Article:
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Despite pressure on HFPA, projects with the most Golden Globe nods aren't so diverse

MARY LOUISE KELLY, HOST:

At 6 o'clock this morning in Los Angeles, Snoop Dogg announced the Golden Globes nominations. That is not the only thing unusual about the awards this year. For years, the Golden Globes kicked off the awards season with a big, glam party. But the ceremony won't be televised in January after fallout from investigations into the Hollywood Foreign Press Association. That's the organization that gives out the awards. Pop Culture Happy Hour's Linda Holmes is here to tell us more.

Hey, Linda.

LINDA HOLMES, BYLINE: Hey, Mary Louise.

KELLY: All right - first things first, the nominations. What made the cut - any surprises?

HOLMES: I was not very surprised by these. Most of the things they picked are at least pretty well-regarded. On the film side, they really liked the "Power Of The Dog," which is Jane Campion's big Western. And they liked "Belfast," which is Kenneth Branagh's nostalgia piece based on his own childhood. Those are both movies that lots of critics also liked.

On the TV side, "Succession" did well. That's one of my favorites. "The Morning Show" also did well. That is not one that makes my personal best of the year list. But, you know, like everybody else every year, they have a good deal of what you expect and then a couple head-scratchers. And there are always a couple that you're really happy to see. I was delighted that "Maid," a series I very much liked about a single mom trying to get out of an abusive relationship, got some nominations.

And we should absolutely mention in the past, the Golden Globes have been criticized for their lack of diversity in their nominations. This year the individual nominations in terms of actors are more diverse than they've sometimes been. But the projects with the most nods, as you may have noticed as I rattled them off, are not projects with particularly inclusive casts. But honestly, you know - and that's related back to the big story this year, which is what's been going on with the Hollywood Foreign Press Association.

KELLY: Yeah. So what is going on with the Hollywood Foreign Press Association? And what's different - I mean, what's happening this year?

HOLMES: Well, what's not happening? Last year the LA Times reported on allegations that the HFPA had for years been kind of in cahoots with Hollywood studios, kind of traded lavish trips and access to movie stars for Golden Globe votes. Obviously, the HFPA has a different view of how those relationships worked. But another of the big headlines was that there were more than 80 voting members in the HFPA, and not a single one of them was Black.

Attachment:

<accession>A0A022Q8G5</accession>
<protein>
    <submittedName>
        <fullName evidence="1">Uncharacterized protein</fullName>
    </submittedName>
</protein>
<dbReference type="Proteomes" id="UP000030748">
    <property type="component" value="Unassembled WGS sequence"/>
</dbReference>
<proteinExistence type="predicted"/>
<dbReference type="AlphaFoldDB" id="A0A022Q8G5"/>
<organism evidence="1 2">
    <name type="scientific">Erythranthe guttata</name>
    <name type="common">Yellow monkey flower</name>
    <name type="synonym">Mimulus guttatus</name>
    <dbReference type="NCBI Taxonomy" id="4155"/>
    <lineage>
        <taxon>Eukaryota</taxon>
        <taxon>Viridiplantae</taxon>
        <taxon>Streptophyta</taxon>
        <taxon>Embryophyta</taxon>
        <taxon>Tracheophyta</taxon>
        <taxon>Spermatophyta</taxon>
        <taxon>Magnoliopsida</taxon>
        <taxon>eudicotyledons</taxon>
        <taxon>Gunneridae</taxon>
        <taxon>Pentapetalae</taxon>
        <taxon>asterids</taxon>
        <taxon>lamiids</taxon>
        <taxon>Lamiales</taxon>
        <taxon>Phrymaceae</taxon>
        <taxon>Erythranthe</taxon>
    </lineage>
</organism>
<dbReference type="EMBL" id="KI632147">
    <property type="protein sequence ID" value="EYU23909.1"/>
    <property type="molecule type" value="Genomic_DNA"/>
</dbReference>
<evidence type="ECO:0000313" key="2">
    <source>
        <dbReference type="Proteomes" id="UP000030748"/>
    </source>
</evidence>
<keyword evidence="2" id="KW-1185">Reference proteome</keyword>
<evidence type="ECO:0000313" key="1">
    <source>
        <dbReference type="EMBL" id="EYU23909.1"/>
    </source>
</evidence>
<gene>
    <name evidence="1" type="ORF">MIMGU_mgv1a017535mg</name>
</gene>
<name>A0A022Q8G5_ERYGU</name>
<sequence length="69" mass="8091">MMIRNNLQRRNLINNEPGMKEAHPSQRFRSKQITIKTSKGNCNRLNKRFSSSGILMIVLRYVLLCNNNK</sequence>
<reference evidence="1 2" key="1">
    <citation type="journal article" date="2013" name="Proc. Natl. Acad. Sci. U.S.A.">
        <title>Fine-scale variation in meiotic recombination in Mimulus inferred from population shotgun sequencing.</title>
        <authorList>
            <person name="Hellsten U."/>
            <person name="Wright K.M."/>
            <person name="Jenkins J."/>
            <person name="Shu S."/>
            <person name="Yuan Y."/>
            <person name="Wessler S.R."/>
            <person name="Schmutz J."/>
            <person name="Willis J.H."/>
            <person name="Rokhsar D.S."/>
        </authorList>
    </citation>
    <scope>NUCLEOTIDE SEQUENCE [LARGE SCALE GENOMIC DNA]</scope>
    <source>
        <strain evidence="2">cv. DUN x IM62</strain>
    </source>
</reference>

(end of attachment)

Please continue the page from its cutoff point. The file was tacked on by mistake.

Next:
KELLY: Oh.

HOLMES: So they have been going through some reforms this year. Here is what the HFPA president said today during the nominations.

(SOUNDBITE OF ARCHIVED RECORDING)

HELEN HOENE: For eight months, we have worked tirelessly as an organization to be better. We changed our rules, bylaws, added a new code of conduct and restructured our governance. We also have 21 new members, the largest and most diverse in our 79-year-old history.

HOLMES: So they are certainly trying to reshape their image in Hollywood.

KELLY: And to circle us back to the point that none of this is going to be on TV this year...

HOLMES: Yep.

KELLY: ...No big, glam party...

HOLMES: Yep.

KELLY: That's got to change the whole dynamic.

HOLMES: It does. It has always sort of been my position that, because the process was sort of sketchy and happened under these clouds of various rumors and allegations, that the awards themselves are the least important part of the Globes, right? The awards themselves are a little ridiculous. The reason people liked the Globes was that the telecast had a much looser tone, let's say, than something more staid like the Oscars or the Emmys. The Globes put stars at big tables and let everybody drink. That makes for a sillier party. Without the party on TV, it is hard for me to understand why this event would continue. I won't miss it if it goes away. It's happening on the same night as the Critics Choice Awards. Those will be on TV. Maybe in the future, people will drink there.

KELLY: (Laughter) Well, cheers to that. That is Pop Culture Happy Hour's Linda Holmes.

Thanks, Linda.

HOLMES: Thank you, Mary Louise.

(SOUNDBITE OF ST. VINCENT SONG, "SAVIOR") Transcript provided by NPR, Copyright NPR.